By combining recovered values, you can join your new node with below command line.

sudo kubeadm join $MASTER_IP:6443 — token $TOKEN — discovery-token-ca-cert-hash sha256:$CA_CERT_HASH

After the node joins in the Kubernetes cluster, you can monitor the node status going ready with the below command. It takes some time to transit Not Ready state to Ready.

watch kubectl get nodes -o wide

Configuring Windows Worker Node

Let’s take a favorite part, the Windows worker node!

Before you getting started

Almost all of the CNI plugins written for Windows will depend on HNS API, and HNS will configure the virtual network on behalf of the CNI plugin.

At this time, Windows will provide information on all installed network adapters by display name or randomly generated GUID. So CNI will find an appropriate network adapter with display string.

Because of this, you need to use the American English version of Windows Server. If not, Windows will translate network adapter names into the default display language, not the word Ethernet.

Also, every Windows worker node should have identical hardware configurations. Starting Kubernetes 1.19, WINS used to process administration requests from the pod, and this approach achieves installation of kube-proxy as a container form.

When installing kube-proxy within a daemon set, different hardware configuration leads daemon set deployment into a fail. You will have to modify the daemon set every time to resolve this kind of issue.

So if you under this condition, you will need to check the daemon set file every time you deploy.

Checking Kubernetes Cluster Version

You will experience a difference when you are adding Windows worker node into the cluster. First, you need to check all of Kubernetes node’s versions are the same and what versions are running.

kubectl get nodes -o wide

Checking Windows Server Version

When I mentioned earlier, you need to use the latest version of Windows Server to enable all of the Kubernetes features. Let’s check the Windows Server version with the command below.

cmd.exe /s /c ver

Suppose that you are using a later version than the below version.

Microsoft Windows [Version 10.0.17763.1432]

If your OS version is lower than 10.0.17763 (10 and 0 is the version number, and 17763 is the build number), you are not using the Windows Server 2019. You should perform an in-place upgrade or change other machines installed Windows Server 2019.

If your three parts of version numbers matched, but not the last one is lower than 1432, your OS does not support the DSR feature in HNS.

In this case, you can perform a Windows Update operation or download a hot-fix numbered with KB4571748 from the Microsoft Update catalog web site.

Deploying Flannel CNI for Windows

To check your default adapter name is Ethernet, run the below command.

Get-NetAdapter

After then, deploy the kube-proxy daemon set into the cluster. You need to change the appropriate version instead of v1.19.2. You can run the below command in your control-plane node’s shell.

curl -L https://github.com/kubernetes-sigs/sig-windows-tools/releases/latest/download/kube-proxy.yml | sed ‘s/VERSION/v1.19.2/g’ | kubectl apply -f -

Then, deploy the overlay version of Flannel CNI daemon set on a cluster. Let’s run the below command line in your control-plane node’s shell again.

kubectl apply -f https://github.com/kubernetes-sigs/sig-windows-tools/releases/latest/download/flannel-overlay.yml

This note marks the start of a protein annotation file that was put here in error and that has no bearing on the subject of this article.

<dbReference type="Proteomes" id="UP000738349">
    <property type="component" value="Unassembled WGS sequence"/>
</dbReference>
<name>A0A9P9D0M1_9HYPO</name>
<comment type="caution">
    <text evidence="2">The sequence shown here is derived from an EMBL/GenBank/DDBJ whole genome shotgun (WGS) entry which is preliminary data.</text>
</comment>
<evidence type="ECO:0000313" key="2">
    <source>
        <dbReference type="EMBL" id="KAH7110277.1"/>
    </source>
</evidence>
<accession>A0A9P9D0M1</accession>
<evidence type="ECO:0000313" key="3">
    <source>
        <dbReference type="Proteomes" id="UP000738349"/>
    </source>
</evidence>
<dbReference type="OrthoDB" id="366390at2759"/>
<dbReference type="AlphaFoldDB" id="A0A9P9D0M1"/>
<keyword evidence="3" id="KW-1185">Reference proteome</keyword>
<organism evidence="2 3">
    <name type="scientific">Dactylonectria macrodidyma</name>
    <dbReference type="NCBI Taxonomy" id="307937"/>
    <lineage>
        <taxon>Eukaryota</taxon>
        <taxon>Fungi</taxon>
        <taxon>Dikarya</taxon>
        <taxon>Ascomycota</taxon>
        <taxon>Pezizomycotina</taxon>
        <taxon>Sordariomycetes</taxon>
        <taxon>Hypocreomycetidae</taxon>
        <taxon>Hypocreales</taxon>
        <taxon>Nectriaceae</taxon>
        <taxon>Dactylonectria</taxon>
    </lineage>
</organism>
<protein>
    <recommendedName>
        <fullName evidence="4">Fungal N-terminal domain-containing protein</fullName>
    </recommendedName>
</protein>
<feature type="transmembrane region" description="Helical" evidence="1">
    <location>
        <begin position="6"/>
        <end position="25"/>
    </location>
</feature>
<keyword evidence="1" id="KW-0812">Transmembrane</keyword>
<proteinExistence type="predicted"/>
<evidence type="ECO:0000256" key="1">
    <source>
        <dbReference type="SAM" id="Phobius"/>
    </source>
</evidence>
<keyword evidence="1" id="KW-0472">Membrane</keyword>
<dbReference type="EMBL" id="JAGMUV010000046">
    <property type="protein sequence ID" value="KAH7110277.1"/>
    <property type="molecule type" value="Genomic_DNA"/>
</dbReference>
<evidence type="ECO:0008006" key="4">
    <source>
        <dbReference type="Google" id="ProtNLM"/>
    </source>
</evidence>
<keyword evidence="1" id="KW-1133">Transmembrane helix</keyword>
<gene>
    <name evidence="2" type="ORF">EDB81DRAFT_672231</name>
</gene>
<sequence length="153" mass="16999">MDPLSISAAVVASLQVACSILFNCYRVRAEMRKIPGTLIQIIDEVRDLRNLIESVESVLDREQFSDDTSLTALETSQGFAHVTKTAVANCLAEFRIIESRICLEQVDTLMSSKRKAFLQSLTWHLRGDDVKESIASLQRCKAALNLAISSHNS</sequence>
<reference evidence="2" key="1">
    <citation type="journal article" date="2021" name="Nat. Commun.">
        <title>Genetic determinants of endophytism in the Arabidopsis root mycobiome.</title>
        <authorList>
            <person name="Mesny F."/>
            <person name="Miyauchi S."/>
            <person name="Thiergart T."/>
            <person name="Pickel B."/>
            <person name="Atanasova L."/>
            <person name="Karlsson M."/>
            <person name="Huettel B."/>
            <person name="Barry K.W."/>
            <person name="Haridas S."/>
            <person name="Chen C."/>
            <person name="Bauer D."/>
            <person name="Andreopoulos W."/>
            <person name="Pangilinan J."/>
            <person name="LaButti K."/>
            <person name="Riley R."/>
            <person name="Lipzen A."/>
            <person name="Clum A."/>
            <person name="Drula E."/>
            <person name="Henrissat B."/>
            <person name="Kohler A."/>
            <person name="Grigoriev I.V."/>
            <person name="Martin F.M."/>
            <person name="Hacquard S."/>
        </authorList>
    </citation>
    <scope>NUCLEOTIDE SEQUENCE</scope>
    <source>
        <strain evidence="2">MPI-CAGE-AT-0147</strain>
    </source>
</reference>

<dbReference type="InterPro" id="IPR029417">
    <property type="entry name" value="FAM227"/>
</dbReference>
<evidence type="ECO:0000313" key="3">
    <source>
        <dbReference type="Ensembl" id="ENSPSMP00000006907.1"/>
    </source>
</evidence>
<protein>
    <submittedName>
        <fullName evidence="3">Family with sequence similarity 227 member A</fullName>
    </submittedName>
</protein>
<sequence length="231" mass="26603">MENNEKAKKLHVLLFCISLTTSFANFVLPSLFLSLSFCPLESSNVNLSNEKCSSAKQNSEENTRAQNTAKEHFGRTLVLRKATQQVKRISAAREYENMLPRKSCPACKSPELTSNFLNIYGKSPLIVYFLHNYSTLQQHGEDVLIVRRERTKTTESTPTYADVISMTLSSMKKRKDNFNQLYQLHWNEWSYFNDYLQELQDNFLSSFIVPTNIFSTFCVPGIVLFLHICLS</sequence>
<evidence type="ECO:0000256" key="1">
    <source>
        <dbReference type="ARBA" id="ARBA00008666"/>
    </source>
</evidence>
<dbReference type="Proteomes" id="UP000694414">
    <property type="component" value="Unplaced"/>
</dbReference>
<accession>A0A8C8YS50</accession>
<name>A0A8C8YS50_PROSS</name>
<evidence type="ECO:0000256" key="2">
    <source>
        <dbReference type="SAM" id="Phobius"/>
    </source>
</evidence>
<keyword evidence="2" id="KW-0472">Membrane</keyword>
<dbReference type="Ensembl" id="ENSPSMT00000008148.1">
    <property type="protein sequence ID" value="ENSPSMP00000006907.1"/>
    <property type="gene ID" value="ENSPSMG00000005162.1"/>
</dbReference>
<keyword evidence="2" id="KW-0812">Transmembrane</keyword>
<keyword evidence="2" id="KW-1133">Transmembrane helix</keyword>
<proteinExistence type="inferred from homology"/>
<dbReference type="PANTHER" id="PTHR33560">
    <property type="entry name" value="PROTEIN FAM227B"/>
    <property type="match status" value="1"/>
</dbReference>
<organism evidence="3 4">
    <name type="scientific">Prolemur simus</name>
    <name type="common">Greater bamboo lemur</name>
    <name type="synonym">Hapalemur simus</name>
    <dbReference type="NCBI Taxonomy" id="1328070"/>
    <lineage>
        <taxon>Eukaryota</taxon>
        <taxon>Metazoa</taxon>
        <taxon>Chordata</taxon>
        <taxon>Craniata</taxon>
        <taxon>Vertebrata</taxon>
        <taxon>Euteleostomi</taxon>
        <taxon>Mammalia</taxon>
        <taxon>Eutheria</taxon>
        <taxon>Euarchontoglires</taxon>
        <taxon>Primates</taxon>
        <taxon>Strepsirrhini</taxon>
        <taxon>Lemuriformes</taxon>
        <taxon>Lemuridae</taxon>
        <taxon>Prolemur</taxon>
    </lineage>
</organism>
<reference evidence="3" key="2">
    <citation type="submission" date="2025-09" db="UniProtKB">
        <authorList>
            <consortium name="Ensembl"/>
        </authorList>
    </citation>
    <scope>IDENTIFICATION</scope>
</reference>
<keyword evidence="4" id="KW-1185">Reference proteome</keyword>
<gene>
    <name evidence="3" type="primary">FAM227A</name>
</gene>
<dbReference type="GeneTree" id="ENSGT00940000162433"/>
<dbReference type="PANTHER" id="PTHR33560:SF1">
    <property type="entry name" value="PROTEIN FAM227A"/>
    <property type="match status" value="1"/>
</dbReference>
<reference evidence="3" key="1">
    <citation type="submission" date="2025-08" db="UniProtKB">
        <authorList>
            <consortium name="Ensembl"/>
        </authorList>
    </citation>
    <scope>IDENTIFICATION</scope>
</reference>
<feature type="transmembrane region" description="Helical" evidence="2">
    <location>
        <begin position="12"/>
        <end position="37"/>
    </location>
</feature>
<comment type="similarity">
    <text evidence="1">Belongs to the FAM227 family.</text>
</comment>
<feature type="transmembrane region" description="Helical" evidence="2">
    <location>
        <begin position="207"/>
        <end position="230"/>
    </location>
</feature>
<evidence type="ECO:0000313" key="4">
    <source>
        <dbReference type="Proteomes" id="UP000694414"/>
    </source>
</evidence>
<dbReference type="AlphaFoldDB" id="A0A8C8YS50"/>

If you found that your adapter name in Windows is not Ethernet, change the command line like below to resolve the issue. (In sed command, the first part is an original string, and the latter part is to-be string.)

curl -L https://github.com/kubernetes-sigs/sig-windows-tools/releases/latest/download/flannel-overlay.yml | sed ‘s/Ethernet/Ethernet0 2/g’ | kubectl apply -f -

At this time, we still have not joined our Windows worker node into cluster, so let’s continue our work.

Install Docker Enterprise Edition for Windows

You can use the Docker Enterprise Edition in Windows Server freely because you already paid the price of Docker EE at your Windows Server price. So you can download the Docker EE from Microsoft’s package store.

Caution: Please don’t confuse with Docker CE or Docker Toolbox. You can download Docker CE via the official docker website, but Docker CE does not support the Windows server’s production Windows container. Also, Docker Toolbox does not provide Windows container features.

First, let’s install the prerequisites of Docker EE installation.

Install-Module -Name DockerMsftProvider -Repository PSGallery -Force

Then, install the latest version of Docker Enterprise Edition.

Install-Package -Name docker -ProviderName DockerMsftProvider

Change the Docker engine startup mode to start automatically when the system starts.

Set-Service -Name ‘docker’ -StartupType Automatic

Finally, restart the server to apply system-wide configuration changes.

Restart-Computer -Force

Install Windows Kubernetes Worker Node

Finally, we will install Windows Kubernetes worker node. We can use the PowerShell script developed by the Windows SIG team of the Kubernetes project.

curl.exe -LO https://github.com/kubernetes-sigs/sig-windows-tools/releases/latest/download/PrepareNode.ps1

We used the curl.exe included in Windows Server 2019.

curl.exe works well and better to use than Invoke-WebRequest of the Windows PowerShell. Because, Invoke-WebRequest requires the Internet Explorer unless you specify -UseBasicParsing option. Moreover, you already familiar with curl utility in the Linux environment.

After then, recheck the running Kubernetes version, and run the PowerShell script with the exact version number like below command line.

.\PrepareNode.ps1 -KubernetesVersion v1.19.2

After you run the script, the directory C:\k created and kubeadm.exe and other related CLI tools copied on that directory. Change your current directory and run the issued join command here.

cd c:\kkubeadm.exe join <IP address of control-plane node>:6443 --token <Token> --discovery-token-ca-cert-hash sha256:<CA Cert Hash>

When the Windows worker node joins, the deployed CNI daemon set automatically deploys the pod into a newly created node.